Levy's Description of Hacker Ethics and Principles
First and foremost to Levy's principles is the concept of the hacker ethic and the popularization of them to popular culture. In Levy's own words, the principles dictate;
- Access to computers—and anything which might teach you something about the way the world works—should be unlimited and total. Always yield to the Hands-on Imperative!
- All information should be free.
- Mistrust authority—promote decentralization.
- Hackers should be judged by their hacking, not bogus criteria such as degrees, age, race or position.
- You can create art and beauty on a computer.
- Computers can change your life for the better.
The hacker ethic deals with the idea that individuals are performing a duty for the common good, an analogy to a modern day 'Robin Hood'. The hacker communities as a result are prided on the fact that they are the rebellion against authority figures that restrict this level of computer freedom. Hackers are only judged by their ability as opposed to the various systems in places that currently dictate authority, such as schools and universities. Mostly the hacker ethic idealizes the notion of hacking being an art-form, something revered as opposed to disputed and frowned upon. Popularized by 'phreakers' in the 1970s and 1980s, this is something that is not only evident, but also widespread among the growing community. As Manuel Castells, another lecturer involved in the field of computing, it is something that reflects not only on this community, but also of the wider social, political and financial world. In a sense, hacking is something that should affect everyone, but it is whether or not the interpretation that is given to hackers by Steven Levy compared with negative stereotypes of the media that dictate this perception.
Read more about this topic: Hackers: Heroes Of The Computer Revolution
Famous quotes containing the words description, hacker, ethics and/or principles:
“An intentional object is given by a word or a phrase which gives a description under which.”
—Gertrude Elizabeth Margaret Anscombe (b. 1919)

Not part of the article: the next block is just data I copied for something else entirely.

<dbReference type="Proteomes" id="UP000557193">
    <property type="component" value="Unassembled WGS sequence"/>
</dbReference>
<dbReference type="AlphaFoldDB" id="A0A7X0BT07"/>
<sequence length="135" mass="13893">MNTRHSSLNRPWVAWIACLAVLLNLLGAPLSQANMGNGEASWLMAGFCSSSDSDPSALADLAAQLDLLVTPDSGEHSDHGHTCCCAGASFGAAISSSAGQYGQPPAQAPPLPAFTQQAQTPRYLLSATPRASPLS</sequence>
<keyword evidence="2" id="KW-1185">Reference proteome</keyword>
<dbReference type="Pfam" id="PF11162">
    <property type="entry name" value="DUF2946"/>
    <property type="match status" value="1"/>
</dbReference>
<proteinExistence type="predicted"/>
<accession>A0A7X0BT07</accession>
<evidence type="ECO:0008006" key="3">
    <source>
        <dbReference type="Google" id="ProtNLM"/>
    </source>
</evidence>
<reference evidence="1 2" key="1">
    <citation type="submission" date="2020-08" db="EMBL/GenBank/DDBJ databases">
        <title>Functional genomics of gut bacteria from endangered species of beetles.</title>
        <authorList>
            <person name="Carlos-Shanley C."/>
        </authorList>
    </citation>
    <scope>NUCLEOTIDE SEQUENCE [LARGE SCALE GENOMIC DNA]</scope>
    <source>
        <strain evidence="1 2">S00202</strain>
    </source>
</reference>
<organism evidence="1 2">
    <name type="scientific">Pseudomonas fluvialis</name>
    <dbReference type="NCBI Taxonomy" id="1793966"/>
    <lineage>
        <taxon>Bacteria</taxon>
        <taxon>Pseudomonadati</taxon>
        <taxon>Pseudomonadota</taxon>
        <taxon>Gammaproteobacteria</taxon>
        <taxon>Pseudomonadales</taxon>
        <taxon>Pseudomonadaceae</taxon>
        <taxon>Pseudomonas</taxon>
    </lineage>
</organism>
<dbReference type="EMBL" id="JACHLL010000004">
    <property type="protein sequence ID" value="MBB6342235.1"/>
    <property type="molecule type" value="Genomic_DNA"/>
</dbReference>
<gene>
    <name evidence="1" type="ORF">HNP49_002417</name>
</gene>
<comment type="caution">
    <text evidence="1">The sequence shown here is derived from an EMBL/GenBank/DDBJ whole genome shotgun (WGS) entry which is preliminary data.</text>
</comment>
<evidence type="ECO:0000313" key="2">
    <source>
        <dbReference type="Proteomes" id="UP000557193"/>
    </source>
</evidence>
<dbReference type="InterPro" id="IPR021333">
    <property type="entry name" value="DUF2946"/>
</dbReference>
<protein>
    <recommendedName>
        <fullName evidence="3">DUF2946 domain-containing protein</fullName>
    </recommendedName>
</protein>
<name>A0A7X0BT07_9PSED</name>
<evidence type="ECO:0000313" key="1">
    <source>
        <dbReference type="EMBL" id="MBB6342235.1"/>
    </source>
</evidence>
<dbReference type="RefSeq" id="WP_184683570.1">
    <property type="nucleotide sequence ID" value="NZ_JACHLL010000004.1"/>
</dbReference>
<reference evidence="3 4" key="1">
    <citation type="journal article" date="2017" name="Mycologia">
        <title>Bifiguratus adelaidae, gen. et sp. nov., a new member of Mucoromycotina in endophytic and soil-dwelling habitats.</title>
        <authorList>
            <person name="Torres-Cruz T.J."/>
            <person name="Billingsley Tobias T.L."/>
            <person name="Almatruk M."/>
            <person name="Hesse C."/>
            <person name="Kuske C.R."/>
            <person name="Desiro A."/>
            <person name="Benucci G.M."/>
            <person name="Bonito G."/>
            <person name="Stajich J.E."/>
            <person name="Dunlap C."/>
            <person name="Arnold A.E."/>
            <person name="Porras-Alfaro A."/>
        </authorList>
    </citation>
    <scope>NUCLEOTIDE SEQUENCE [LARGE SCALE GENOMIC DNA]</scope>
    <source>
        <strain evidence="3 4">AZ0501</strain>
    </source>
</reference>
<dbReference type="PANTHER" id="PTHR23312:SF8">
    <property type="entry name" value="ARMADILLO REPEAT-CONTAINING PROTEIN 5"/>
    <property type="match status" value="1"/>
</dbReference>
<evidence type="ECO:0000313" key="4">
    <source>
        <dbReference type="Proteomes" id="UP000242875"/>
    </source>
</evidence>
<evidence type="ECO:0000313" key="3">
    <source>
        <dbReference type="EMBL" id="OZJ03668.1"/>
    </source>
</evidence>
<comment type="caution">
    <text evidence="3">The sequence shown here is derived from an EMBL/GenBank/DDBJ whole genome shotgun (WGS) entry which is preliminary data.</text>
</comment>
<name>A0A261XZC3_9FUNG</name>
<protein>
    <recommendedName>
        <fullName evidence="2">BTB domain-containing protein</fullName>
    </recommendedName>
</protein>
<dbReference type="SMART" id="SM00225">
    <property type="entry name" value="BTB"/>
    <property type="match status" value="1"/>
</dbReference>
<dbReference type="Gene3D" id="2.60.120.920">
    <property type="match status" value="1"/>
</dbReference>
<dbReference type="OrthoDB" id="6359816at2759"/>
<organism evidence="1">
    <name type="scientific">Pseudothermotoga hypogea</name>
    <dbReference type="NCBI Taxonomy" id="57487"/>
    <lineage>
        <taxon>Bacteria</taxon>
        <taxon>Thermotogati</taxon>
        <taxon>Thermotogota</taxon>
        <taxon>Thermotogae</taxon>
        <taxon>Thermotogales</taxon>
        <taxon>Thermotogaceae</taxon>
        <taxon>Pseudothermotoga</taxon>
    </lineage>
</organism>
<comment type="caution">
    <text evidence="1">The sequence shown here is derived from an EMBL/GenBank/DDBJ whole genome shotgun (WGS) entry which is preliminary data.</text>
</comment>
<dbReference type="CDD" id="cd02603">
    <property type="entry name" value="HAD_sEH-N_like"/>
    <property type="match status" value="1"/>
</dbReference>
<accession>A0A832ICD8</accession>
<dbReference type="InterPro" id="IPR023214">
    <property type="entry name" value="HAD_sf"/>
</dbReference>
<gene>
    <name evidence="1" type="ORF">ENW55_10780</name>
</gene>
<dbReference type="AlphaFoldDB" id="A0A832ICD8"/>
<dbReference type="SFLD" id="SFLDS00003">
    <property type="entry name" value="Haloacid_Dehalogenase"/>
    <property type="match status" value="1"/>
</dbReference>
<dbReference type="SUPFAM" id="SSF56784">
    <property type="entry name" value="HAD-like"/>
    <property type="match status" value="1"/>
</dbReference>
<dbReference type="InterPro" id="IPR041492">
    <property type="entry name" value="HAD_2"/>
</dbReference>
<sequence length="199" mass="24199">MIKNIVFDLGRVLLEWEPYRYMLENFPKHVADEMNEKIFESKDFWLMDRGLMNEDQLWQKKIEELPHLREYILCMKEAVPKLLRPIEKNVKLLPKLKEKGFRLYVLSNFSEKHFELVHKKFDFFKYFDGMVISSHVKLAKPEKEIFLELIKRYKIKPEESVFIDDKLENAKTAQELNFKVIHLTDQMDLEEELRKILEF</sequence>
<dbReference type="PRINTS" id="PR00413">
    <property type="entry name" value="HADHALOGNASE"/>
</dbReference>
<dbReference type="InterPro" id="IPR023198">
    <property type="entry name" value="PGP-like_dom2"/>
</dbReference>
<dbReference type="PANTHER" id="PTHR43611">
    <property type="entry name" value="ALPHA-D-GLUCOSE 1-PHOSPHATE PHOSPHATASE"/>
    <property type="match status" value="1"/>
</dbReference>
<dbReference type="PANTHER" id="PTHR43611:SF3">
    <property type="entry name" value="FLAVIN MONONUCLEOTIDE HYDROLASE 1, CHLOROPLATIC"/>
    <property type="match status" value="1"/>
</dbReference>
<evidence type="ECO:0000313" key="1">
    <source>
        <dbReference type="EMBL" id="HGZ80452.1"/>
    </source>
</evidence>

“The Hacker Ethic: Access to computersand anything which might teach you something about the way the world worksshould be unlimited and total.
Always yield to the Hands-On Imperative!
All information should be free.
Mistrust authoritypromote decentralization.
Hackers should be judged by their hacking, not bogus criteria such as degrees, age, race, or position.
You can create art and beauty on a computer.
Computers can change your life for the better.”
—Steven Levy, U.S. writer. Hackers, ch. 2, The Hacker Ethic, pp. 27-33, Anchor Press, Doubleday (1984)
“In history the great moment is, when the savage is just ceasing to be a savage, with all his hairy Pelasgic strength directed on his opening sense of beauty;and you have Pericles and Phidias,and not yet passed over into the Corinthian civility. Everything good in nature and in the world is in that moment of transition, when the swarthy juices still flow plentifully from nature, but their astrigency or acridity is got out by ethics and humanity.”
—Ralph Waldo Emerson (18031882)
“The machines that are first invented to perform any particular movement are always the most complex, and succeeding artists generally discover that, with fewer wheels, with fewer principles of motion, than had originally been employed, the same effects may be more easily produced. The first systems, in the same manner, are always the most complex.”
—Adam Smith (17231790)